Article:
Russia drops case against journalist who exposed corruption in rare U-turn as police are suspended


Russian police abruptly dropped drugs charges against a journalist in the face of public anger after accusations he was framed by cops over his work.

In a rare U-turn by the authorities the case against Ivan Golunov was dropped on Tuesday amid accusation he was framed.

His supporters threatened to stage a mass protest in the streets of Moscow and St Petersburg until he was released. 

The 36-year-old investigative journalist known for exposing corruption among Moscow city officials, was detained by police on Thursday last week and accused of serious drug offences, which he flatly denied.

He was stopped by police on a Moscow street and taken into custody, where his defence team claimed he was beaten and denied a lawyer for more than 12 hours. 

Golunov’s lawyer previously said Golunov was beaten so badly by police he was left with a concussion and broken ribs. 

Speaking outside police headquarters, a shy and shocked-looking Golunov said he still couldn’t believe he was cleared so quickly.

He said: ‘I will keep doing investigations to justify the trust of all those who supported me.’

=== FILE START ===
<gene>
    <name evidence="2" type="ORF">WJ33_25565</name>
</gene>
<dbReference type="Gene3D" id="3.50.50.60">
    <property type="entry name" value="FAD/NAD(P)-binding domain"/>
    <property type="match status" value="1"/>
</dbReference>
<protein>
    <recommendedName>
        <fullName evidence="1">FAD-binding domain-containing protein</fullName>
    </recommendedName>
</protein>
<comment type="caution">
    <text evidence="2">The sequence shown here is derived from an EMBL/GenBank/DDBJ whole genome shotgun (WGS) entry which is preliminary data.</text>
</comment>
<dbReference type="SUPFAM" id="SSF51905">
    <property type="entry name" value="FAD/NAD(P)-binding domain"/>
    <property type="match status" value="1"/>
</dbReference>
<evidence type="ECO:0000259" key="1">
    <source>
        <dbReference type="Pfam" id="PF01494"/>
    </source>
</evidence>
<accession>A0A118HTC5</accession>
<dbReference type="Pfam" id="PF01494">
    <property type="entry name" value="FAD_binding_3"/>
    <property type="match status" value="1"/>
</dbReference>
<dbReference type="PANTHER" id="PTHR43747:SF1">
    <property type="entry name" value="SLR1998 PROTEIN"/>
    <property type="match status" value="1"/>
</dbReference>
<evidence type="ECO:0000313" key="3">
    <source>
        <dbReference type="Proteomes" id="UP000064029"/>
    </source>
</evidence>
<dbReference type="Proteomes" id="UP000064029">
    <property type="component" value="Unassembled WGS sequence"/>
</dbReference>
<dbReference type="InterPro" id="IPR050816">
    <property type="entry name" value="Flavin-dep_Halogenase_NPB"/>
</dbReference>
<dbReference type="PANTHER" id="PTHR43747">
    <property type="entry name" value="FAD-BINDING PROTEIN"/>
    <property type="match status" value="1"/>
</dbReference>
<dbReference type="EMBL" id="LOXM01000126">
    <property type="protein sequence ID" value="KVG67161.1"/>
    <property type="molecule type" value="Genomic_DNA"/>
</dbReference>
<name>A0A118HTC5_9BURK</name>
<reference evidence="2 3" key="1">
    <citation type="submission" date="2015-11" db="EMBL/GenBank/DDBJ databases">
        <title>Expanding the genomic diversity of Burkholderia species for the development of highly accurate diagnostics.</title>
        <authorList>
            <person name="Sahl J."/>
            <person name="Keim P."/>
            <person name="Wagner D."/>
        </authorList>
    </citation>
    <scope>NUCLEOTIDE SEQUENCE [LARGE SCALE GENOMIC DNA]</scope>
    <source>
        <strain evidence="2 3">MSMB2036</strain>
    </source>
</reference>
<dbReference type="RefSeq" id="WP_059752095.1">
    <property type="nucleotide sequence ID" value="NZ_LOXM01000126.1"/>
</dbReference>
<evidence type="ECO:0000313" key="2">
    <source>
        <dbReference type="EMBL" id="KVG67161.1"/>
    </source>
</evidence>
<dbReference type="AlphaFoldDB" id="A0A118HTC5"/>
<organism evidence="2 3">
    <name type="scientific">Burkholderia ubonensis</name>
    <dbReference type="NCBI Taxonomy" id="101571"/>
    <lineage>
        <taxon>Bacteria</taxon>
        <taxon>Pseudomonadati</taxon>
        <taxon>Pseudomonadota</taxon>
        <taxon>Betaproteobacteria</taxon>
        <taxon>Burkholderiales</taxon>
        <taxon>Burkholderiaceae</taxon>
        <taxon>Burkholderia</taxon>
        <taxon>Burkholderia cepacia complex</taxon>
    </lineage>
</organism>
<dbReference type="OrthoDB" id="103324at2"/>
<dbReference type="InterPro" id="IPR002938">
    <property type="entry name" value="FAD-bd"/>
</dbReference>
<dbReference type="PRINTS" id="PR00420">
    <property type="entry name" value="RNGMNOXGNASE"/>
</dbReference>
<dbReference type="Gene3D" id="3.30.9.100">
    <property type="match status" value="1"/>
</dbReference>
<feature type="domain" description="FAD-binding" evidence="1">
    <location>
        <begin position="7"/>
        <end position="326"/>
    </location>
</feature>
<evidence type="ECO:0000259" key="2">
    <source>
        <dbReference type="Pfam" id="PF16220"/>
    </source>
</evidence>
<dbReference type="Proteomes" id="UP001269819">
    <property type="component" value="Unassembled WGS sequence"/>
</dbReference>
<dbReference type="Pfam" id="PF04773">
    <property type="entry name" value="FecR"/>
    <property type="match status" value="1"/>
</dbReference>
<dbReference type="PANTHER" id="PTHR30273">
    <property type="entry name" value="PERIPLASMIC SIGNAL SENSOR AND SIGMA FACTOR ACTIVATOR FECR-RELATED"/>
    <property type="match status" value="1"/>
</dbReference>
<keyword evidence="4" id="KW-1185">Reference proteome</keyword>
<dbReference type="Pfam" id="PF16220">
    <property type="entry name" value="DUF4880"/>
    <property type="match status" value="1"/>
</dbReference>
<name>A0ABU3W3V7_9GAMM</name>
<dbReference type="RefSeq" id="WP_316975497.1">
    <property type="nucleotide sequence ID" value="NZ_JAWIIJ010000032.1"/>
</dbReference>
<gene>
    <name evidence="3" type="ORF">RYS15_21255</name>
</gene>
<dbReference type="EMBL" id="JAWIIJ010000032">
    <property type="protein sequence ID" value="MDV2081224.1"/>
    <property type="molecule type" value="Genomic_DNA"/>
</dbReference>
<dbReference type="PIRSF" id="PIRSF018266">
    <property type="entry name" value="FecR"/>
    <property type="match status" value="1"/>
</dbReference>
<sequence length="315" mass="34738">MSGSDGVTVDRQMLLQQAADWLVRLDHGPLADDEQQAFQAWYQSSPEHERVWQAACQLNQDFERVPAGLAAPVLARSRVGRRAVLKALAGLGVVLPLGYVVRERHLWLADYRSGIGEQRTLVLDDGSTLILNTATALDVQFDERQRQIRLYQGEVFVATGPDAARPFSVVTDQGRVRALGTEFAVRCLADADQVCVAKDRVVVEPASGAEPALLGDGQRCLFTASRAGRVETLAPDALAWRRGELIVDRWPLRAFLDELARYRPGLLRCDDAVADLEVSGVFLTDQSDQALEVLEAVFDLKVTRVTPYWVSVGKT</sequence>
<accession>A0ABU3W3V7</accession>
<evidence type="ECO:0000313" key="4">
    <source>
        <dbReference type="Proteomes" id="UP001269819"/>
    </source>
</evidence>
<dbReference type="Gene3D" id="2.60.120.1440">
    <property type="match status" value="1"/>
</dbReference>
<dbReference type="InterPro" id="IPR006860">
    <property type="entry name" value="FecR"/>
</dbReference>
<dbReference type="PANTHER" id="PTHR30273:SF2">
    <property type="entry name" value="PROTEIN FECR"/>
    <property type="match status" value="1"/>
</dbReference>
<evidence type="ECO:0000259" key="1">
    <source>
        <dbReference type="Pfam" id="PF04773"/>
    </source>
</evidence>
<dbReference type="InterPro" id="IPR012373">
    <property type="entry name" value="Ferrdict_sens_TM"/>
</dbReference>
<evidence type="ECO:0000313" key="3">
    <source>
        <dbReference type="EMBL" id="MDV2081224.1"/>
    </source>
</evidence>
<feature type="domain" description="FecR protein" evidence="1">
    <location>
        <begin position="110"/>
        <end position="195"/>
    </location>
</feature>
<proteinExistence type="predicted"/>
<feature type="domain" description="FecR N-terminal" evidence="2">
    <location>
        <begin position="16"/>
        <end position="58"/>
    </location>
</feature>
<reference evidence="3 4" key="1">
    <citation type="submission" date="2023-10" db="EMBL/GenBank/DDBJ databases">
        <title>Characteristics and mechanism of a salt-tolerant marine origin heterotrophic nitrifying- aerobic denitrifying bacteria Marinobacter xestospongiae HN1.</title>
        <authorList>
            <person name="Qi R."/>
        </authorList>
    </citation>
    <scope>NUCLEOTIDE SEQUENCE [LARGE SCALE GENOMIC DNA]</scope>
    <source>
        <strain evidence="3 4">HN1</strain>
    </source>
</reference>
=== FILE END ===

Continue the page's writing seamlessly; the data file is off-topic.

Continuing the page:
Russian journalists critical of authorities have led a dangerous existence since the 1990s – sometimes threatened, physically attacked, and even murdered for their work. 

But the crude way supporters said Golunov was set up and detained triggered an unusual show of media unity and an uncharacteristically swift response from authorities nervous about social unrest at a time when President Vladimir Putin already faces disquiet over living standards.

Interior Minister Vladimir Kolokoltsev said in a statement that the criminal case against Golunov was being dropped due to a lack of evidence of any wrongdoing on his part. 

He said the journalist would be freed from house arrest later on Tuesday.

Some police officers involved in the case were being temporarily removed from duty pending an investigation, he said, adding that he planned to ask Putin to dismiss other more senior police personnel.

‘I believe that the rights of every citizen, regardless of his profession, must be protected,’ said Kolokoltsev.

The climb-down prompted joy from Golunov’s supporters.

While working for the independent website Meduza, Golunov covered unscrupulous lenders evicting people from their residences and an organisation’s alleged attempts to take over the Russian funeral business.

Suspicions that Golunov may have been set up have been bolstered by an array of misinformation on the case. 

Russian state TV reported Sunday that authorities found Golunov intoxicated when they arrived at his home to arrest him. But it later said a medical report showed no evidence of his intoxication.

When police announced the arrest Friday, they released photographs showing bags containing a white substance and big empty bottles suggestive of a makeshift drug lab. They later said the photos were published in error.